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A national report on sea-level rise showing thousands of Dunedin homes are at risk sends a stark message, Mayor Dave Cull says.
''The part that shook me a little was that Dunedin was by far the most seriously affected centre in the country,'' Mr Cull said.
''This is a challenge shared by communities all over the country. But boy, do we have it in spades.''
The Parliamentary Environment Commissioner's report, released yesterday, showed more than 9000 homes nationally were within 50cm of sea level at the high spring tide. Almost a third of those (2683) were in Dunedin.
Mr Cull was hopeful the report would push the Government to support councils as they worked to address sea-level rise.
The report signalled ''there may be funding required'' for councils from the Government as well as legislative changes to give local government more power to address the issues outlined in the report, Mr Cull said.
More direction from the Government to councils might also be necessary, he said.
''There's a feeling across local government in New Zealand that the central government needs to take a much more robust lead [on climate-change issues].''
That applied not only to addressing sea-level rise but other aspects of climate change, he said.
''Just a month ago, Local Government New Zealand issued a declaration urging the Government to set a much higher target for emissions mitigation at the [Paris climate negotiations at the end of the month].
''Local governments have been prodding the central government to recognise the seriousness of [climate change] and the impact it will have. This report will reinforce that.''
Mr Cull also said the report underscored the importance of addressing sea-level rise across the country, although he knew it would not be easy.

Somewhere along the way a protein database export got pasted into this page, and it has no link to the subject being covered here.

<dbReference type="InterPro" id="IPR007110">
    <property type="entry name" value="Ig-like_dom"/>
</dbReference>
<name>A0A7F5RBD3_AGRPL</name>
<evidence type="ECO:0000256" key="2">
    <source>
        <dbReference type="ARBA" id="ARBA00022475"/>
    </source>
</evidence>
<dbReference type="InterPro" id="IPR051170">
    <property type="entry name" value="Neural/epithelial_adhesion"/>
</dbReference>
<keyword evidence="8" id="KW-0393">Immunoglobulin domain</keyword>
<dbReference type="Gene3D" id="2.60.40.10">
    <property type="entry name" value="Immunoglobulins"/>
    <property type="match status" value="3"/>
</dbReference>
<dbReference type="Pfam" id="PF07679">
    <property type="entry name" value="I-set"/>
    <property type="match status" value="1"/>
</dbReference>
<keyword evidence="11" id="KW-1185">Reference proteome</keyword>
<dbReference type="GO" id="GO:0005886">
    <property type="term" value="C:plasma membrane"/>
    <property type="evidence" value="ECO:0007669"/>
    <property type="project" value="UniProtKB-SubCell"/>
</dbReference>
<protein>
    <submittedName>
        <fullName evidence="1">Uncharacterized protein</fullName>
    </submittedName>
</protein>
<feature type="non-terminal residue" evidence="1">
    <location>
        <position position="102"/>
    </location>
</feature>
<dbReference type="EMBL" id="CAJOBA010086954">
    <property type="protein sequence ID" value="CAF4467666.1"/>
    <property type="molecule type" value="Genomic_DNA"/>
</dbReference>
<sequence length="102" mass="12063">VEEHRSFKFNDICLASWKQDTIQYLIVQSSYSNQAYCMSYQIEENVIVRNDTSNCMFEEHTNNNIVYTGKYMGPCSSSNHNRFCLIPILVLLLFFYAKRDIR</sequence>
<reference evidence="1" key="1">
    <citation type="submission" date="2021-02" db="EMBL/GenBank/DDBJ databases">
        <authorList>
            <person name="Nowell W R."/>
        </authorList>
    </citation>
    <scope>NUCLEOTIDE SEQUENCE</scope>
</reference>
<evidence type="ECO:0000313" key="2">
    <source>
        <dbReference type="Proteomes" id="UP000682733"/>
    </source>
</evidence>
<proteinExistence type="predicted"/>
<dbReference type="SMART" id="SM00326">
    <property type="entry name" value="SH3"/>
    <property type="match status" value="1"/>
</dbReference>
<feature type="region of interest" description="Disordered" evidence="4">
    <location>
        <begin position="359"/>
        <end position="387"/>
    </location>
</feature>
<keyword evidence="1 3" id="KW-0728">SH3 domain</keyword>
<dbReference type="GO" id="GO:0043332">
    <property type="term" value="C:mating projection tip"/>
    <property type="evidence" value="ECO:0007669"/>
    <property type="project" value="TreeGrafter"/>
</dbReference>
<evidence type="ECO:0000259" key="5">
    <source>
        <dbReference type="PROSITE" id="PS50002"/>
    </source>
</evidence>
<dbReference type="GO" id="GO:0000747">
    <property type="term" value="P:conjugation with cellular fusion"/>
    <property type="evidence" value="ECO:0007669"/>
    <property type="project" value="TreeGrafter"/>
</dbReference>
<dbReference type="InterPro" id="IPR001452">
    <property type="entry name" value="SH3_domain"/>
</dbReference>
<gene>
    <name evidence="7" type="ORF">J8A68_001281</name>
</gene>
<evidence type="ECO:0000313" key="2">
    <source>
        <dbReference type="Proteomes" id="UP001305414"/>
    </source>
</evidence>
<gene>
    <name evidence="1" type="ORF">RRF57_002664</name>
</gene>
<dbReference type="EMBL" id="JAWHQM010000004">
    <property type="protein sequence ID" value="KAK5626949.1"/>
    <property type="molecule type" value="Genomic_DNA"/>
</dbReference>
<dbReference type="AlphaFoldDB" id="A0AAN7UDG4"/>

Some of the most contentious parts of the proposed second generation district plan (2GP) were those identifying the most ''flood-prone areas'' of the city.
''People are understandably nervous when their property is tagged as being in a hazard site, but the June floods and this report underscore why that's necessary.''
Options that have been floated in the past and were referenced in the commissioner's report included installing a $10million pump system and a $65million series of wells.
But all possibilities, including retreat from the most at-risk areas, were still being explored, Mr Cull said.
''There's a lot more research that needs to be done.''
Mr Cull added plans to deal with sea-level rise would not just affect South Dunedin, although that was where most of the at-risk homes were.
''If, for instance, parts of South Dunedin became untenable for habitation, that housing has got to go somewhere else.
''That has implications for our district plan, for our infrastructure plan and for how we see the city growing into the future.''
Dunedin South MP Clare Curran said she hoped the report would spark a conversation with South Dunedin residents about what needed to be done.
''They're a stoic, sensible community,'' she said.
''They just want to be part of the discussion.
''And they want to feel as if their lives and futures are being taken seriously.''
From a national perspective, environmentalist and University of Otago Emeritus Prof Sir Alan Mark said the report was ''wonderful''.
''It's extremely comprehensive and very well-considered,'' he said.
''Not to create panic, but to create a clear message to central government that they have a major responsibility on their hands here.''
If politicians ignored the report, it would be ''to their peril'', he said.
''It's putting real pressure on the Government to address [sea level rise as a result of climate change], which is one of the major issues that will affect not only New Zealand but all countries with coastal areas.''